Nvidia turns to liquid cooling to reduce big tech’s energy use

A rack full of these could hold so much liquid (and computing power).

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Nvidia has announced its new plan for reducing the energy use of data centers crunching massive amounts of data or training AI models: liquid-cooled graphics cards. The company announced at Computex that it’s introducing a liquid-cooled version of its A100 compute card, and says that it consumes 30 percent less power than the air-cooled version. Nvidia’s also pledging that this isn’t just a one-off, it’s already got more liquid-cooled server cards on its roadmap, and hints at bringing the tech to other applications like in-car systems that need to keep cool in enclosed spaces. Of course, Tesla’s recent recall for overheating chips shows how tricky that can be, even with liquid cooling.

According to Nvidia, reducing the energy needed to perform complex computations could make a big impact — the company says data centers use over one percent of the world’s electricity, and 40 percent of that is down to cooling. Reducing that by almost a third would be a big deal, though it is worth noting that graphics cards are only one part of the equation; CPUs, storage, and networking equipment also draw power and need cooling as well. Nvidia’s claim is that with liquid cooling, GPU-accelerated systems would be far more efficient than CPU-only servers on AI and other high-performance tasks.

Nvidia’s roadmap for liquid cooled appliances and cards.

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There’s a reason liquid-cooling is popular in high-performance use cases, from supercomputers to custom gaming PCs and even a few phones: liquids absorb heat better than air, according to Asetek, a major manufacturer of water cooling systems. And once you have warm liquid, it’s relatively easy to transfer it elsewhere so it can cool off, compared to trying to cool down the air in an entire building or increase airflow to the specific components on a card that are dumping out all the heat.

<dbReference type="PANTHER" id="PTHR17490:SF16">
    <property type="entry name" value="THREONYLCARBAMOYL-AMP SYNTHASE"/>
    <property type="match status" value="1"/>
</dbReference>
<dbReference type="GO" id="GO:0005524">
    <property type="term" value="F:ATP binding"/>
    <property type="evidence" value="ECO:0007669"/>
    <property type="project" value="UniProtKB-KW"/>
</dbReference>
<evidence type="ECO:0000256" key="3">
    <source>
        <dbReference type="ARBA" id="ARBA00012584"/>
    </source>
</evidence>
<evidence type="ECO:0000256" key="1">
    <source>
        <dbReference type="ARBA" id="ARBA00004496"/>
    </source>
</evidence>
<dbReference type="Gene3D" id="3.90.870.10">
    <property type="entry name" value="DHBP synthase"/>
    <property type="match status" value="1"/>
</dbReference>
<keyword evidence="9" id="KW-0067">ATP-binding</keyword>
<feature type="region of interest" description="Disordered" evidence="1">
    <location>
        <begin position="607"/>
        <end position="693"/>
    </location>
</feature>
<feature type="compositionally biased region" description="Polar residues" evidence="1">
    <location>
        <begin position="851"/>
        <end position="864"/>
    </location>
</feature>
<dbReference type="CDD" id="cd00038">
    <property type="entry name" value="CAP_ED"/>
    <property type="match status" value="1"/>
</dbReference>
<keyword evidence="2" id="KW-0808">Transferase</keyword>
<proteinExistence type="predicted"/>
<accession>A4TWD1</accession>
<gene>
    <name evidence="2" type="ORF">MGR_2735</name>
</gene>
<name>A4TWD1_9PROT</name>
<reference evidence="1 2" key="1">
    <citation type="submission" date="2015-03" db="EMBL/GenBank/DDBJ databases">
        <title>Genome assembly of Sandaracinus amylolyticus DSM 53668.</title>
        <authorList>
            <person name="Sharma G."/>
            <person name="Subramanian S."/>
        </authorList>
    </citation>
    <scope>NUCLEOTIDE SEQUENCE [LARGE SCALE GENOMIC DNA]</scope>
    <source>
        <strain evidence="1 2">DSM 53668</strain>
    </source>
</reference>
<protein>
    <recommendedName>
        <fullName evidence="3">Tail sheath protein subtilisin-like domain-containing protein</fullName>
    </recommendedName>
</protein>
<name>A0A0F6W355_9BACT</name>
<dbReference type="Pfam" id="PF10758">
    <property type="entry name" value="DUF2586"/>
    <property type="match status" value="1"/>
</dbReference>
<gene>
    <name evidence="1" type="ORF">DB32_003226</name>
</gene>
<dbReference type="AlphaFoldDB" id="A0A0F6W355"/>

Besides the energy efficiency, liquid-cooled cards have another bonus over their air-cooled counterparts — they take up significantly less room, meaning you can fit more of them in the same amount of space.

Nvidia’s push to lower energy use via liquid-cooling comes at a time when a lot of companies are considering the amounts of energy their servers use. While data centers are far from the only source of carbon emissions and pollution for big tech, they’re a piece of the puzzle that can’t be ignored, and critics have noted that offsetting energy use through credits isn’t as impactful as reducing consumption altogether. Companies like Microsoft have experimented with submerging servers in liquid completely and even putting whole data centers in the ocean in a bid to use less energy and water.

Of course, those solutions are rather exotic — while the type of liquid-cooling Nvidia’s offering isn’t necessarily the norm for data centers, it’s not as out there as putting your servers in the ocean (though so far Microsoft’s experiments with that have been shockingly successful). Nvidia’s explicitly marketing its liquid-cooled GPUs as being for “mainstream” servers, rather than as a bleeding-edge solution.

But when can I get a liquid-cooled RTX card without modding?

This does raise the question of whether we could see Nvidia try to take liquid-cooling even more mainstream by building liquid-cooling into the reference designs for its gaming-focused cards. The company doesn’t mention any plans to do that, only saying that it plans to “support liquid cooling in our high-performance data center GPUs” for the “foreseeable future.”

However, server tech trickles down to home PC tech all the time, and gaming cards coming straight from the factory with an all-in-one liquid cooler isn’t something that’s completely unheard of — AMD’s had a few reference designs that included a liquid-cooling loop, and third parties have sold liquid-cooled Nvidia cards before. As Nvidia’s cards continue to draw more and more power (a stock 3090 Ti can draw up to 450 watts), I wouldn’t be surprised if Nvidia announces an RTX 5000-series card that comes stock with a liquid cooler.

As for Nvida’s data center-focused cards, the company says companies like ASRock, Asus, and Supermicro will incorporate liquid-cooled cards into their servers “later this year,” and that slot-in PCIe A100 cards are coming in Q3 of this year. A liquid-cooled PCIe version of its just-announced H100 card (which is the next-gen version of the A100) is due in “early 2023.”